Past Exhibitions

Kerry James Marshall

May 8, 2010 to January 3, 2011


Kerry James Marshall
Better Homes, Better Gardens, 1994
acrylic and glitter on unstretched canvas
Denver Art Museum Collection, Funds from Polly and Mark Addison, the Alliance for Contemporary Art, Caroline Morgan, and Colorado Contemporary Collectors: Suzanne Farver, Linda and Ken Heller, Jan and Frederick Mayer, Beverly and Bernard Rosen, Annalee and Wagner Schorr, and anonymous donors
Photo: ?Denver Art Museum




Kerry James Marshall
Souvenir I, 1997
acrylic and glitter on unstretched canvas
Collection Museum of Contemporary Art, Chicago, Bernice and Kenneth Newberger Fund.
Photo: © Museum of Contemporary Art, Chicago
The Vancouver Art Gallery is privileged to present the first Canadian solo exhibition of the work of Kerry James Marshall, a pre-eminent American painter working today. Marshall’s paintings depict primarily African-American figures, using formally diverse art historical methods that speak to the visibility and invisibility of “blackness?in the history of western art. The exhibition presents approximately 20 paintings exemplary of Marshall’s practice.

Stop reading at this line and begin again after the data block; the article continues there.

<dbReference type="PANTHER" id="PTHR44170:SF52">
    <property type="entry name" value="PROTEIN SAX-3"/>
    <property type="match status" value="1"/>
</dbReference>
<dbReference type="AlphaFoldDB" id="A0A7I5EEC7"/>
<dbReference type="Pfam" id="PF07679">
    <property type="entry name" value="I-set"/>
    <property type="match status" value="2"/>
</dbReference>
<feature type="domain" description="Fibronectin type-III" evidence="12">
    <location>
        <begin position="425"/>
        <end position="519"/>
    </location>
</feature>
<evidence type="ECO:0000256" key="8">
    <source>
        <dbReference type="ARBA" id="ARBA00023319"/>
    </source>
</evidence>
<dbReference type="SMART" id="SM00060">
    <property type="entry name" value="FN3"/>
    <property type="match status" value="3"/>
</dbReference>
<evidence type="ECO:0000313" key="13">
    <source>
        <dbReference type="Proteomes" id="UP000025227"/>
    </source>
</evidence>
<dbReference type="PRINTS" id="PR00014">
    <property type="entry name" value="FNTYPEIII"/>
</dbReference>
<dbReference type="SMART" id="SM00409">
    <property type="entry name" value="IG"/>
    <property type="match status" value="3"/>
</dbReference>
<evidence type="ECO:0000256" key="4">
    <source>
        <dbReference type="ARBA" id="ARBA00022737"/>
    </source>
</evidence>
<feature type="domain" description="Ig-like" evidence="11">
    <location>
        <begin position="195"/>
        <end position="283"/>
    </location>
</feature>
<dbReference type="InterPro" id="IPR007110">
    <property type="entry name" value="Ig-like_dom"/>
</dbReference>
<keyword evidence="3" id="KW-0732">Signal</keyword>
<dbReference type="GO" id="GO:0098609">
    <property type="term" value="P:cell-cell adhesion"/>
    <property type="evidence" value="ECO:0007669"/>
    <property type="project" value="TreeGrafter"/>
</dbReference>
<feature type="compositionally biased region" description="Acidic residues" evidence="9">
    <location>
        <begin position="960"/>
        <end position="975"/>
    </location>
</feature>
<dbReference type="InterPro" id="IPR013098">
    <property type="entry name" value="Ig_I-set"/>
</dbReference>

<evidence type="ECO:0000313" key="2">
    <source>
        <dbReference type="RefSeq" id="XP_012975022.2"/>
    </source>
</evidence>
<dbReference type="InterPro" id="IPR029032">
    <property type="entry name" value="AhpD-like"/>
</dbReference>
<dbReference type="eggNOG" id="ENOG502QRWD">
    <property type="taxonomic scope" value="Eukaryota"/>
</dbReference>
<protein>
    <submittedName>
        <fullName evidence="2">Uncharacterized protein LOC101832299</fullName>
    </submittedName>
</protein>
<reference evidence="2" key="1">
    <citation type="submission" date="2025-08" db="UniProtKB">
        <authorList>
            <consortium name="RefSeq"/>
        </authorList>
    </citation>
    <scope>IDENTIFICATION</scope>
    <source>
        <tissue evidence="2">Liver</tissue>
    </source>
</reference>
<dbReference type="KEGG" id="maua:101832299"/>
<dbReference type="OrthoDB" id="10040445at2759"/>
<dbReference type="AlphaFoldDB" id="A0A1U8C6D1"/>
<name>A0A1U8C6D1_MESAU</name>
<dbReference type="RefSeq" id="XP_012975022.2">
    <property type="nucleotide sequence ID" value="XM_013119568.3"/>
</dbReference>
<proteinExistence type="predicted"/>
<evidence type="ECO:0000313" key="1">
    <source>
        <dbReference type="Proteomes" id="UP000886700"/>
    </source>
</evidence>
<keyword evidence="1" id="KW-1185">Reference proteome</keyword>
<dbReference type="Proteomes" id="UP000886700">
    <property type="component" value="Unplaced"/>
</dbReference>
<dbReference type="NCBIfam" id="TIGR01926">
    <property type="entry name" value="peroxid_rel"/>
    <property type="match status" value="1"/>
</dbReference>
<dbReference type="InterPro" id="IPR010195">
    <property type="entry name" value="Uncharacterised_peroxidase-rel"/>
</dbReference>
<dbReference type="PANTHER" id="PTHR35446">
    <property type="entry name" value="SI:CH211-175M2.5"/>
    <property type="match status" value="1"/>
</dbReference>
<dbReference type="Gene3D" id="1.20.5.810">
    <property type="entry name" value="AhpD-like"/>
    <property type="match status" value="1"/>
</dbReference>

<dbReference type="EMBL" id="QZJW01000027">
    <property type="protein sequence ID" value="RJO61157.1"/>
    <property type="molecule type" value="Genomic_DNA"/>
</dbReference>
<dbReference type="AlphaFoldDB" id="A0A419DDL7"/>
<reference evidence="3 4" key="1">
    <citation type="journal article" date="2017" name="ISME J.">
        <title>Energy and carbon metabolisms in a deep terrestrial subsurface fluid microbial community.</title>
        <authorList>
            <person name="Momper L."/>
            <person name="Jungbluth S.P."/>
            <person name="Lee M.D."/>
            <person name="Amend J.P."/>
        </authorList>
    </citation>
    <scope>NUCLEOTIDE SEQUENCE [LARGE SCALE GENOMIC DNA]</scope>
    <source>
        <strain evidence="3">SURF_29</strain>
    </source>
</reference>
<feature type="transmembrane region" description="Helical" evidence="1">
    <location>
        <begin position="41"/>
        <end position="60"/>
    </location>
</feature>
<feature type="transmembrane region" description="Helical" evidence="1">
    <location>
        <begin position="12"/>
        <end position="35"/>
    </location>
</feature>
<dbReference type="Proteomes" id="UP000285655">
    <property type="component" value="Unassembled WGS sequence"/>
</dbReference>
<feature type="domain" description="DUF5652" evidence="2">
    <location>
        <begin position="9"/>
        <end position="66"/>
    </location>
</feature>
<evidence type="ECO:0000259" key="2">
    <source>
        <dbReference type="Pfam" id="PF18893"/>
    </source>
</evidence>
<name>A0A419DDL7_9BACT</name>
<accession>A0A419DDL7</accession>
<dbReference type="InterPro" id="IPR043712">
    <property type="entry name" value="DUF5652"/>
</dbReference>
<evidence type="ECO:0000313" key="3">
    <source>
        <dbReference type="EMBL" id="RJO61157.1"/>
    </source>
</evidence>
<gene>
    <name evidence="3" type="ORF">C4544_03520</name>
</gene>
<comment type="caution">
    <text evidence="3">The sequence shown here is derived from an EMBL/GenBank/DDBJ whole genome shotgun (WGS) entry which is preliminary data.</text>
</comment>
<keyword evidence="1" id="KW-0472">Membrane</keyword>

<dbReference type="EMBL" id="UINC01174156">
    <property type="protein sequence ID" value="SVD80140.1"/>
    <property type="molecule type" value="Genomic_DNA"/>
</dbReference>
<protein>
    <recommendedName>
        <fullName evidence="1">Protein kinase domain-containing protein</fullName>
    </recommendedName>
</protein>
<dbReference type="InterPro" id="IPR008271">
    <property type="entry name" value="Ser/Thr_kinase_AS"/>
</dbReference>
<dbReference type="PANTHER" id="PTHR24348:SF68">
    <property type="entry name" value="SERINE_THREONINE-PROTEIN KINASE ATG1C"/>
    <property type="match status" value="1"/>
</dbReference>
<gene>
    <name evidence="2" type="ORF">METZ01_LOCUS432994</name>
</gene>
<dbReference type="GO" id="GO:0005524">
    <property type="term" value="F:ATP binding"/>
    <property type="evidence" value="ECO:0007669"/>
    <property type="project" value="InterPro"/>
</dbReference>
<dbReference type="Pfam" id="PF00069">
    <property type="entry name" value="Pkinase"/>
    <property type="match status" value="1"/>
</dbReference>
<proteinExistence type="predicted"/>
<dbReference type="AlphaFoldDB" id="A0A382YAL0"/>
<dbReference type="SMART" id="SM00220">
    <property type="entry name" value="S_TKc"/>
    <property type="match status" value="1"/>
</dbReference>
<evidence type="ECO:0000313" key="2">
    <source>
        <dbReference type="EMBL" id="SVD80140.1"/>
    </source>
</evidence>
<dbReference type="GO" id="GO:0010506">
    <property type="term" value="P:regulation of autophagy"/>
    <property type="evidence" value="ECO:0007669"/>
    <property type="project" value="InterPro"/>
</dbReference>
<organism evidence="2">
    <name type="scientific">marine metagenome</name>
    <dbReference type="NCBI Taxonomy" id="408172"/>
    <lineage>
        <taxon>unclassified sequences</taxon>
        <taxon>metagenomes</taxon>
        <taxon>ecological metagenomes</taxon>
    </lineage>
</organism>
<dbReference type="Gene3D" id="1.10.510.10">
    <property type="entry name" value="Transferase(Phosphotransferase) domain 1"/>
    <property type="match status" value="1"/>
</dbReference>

For Marshall, social responsibility means creating artworks that both celebrate and unravel the black experience in America. His Garden Projects is a series of vibrant urban scenes based on public housing projects on the South Side of Chicago and Watts, responding to the US government’s utopian, failed ideal of providing affordable housing to a growing population. The middle class living rooms in the Souvenir paintings of the late 1990s offer scenes made with a diversity of media and a certain meticulousness and restraint. They represent aspects of the civil-rights struggles of the 1960s and include portraits of Malcolm X, Martin Luther King, Jr., John and Bobby Kennedy and less identifiable characters alongside inscriptions memorializing other heroes and victims of this historical movement. The more recent Vignettes present idyllic images of black couples in sumptuous romantic landscapes reminiscent of eighteenth century Rococo paintings, inserting the black figure into an historical narrative in which they have traditionally been absent. Marshall’s twenty-five year practice is characterized by historically informed explorations of the representation of the black figure in pictorial space, and an investigation of the critical pretensions of the fine art establishment in which he participates.

Kerry James Marshall is organized by the Vancouver Art Gallery and
co-curated by director Kathleen S. Bartels and artist Jeff Wall.